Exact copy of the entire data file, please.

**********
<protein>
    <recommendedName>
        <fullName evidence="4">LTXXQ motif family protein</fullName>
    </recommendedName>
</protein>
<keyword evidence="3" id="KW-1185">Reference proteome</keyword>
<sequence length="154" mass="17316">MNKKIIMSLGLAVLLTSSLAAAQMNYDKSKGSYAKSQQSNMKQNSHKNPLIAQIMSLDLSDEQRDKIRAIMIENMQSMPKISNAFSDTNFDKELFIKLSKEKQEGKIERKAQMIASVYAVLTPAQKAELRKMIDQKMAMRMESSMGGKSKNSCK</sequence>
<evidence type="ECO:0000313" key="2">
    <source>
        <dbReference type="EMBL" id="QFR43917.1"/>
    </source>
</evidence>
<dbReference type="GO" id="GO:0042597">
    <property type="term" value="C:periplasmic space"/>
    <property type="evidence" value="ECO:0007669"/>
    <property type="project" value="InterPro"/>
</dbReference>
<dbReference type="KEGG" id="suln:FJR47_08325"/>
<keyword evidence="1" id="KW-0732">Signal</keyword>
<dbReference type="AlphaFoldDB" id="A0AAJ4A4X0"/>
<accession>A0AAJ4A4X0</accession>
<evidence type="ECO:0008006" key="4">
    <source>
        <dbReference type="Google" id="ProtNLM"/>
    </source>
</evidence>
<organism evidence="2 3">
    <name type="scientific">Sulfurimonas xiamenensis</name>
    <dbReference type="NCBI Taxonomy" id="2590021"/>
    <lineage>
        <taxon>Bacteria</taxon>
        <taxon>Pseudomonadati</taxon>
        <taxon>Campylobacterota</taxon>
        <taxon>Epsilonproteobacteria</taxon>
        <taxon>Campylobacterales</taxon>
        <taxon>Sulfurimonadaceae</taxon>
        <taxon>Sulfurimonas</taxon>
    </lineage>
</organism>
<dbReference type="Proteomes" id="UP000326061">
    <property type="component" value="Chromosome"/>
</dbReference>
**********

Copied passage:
<protein>
    <recommendedName>
        <fullName evidence="4">LTXXQ motif family protein</fullName>
    </recommendedName>
</protein>
<keyword evidence="3" id="KW-1185">Reference proteome</keyword>
<sequence length="154" mass="17316">MNKKIIMSLGLAVLLTSSLAAAQMNYDKSKGSYAKSQQSNMKQNSHKNPLIAQIMSLDLSDEQRDKIRAIMIENMQSMPKISNAFSDTNFDKELFIKLSKEKQEGKIERKAQMIASVYAVLTPAQKAELRKMIDQKMAMRMESSMGGKSKNSCK</sequence>
<evidence type="ECO:0000313" key="2">
    <source>
        <dbReference type="EMBL" id="QFR43917.1"/>
    </source>
</evidence>
<dbReference type="GO" id="GO:0042597">
    <property type="term" value="C:periplasmic space"/>
    <property type="evidence" value="ECO:0007669"/>
    <property type="project" value="InterPro"/>
</dbReference>
<dbReference type="KEGG" id="suln:FJR47_08325"/>
<keyword evidence="1" id="KW-0732">Signal</keyword>
<dbReference type="AlphaFoldDB" id="A0AAJ4A4X0"/>
<accession>A0AAJ4A4X0</accession>
<evidence type="ECO:0008006" key="4">
    <source>
        <dbReference type="Google" id="ProtNLM"/>
    </source>
</evidence>
<organism evidence="2 3">
    <name type="scientific">Sulfurimonas xiamenensis</name>
    <dbReference type="NCBI Taxonomy" id="2590021"/>
    <lineage>
        <taxon>Bacteria</taxon>
        <taxon>Pseudomonadati</taxon>
        <taxon>Campylobacterota</taxon>
        <taxon>Epsilonproteobacteria</taxon>
        <taxon>Campylobacterales</taxon>
        <taxon>Sulfurimonadaceae</taxon>
        <taxon>Sulfurimonas</taxon>
    </lineage>
</organism>
<dbReference type="Proteomes" id="UP000326061">
    <property type="component" value="Chromosome"/>
</dbReference>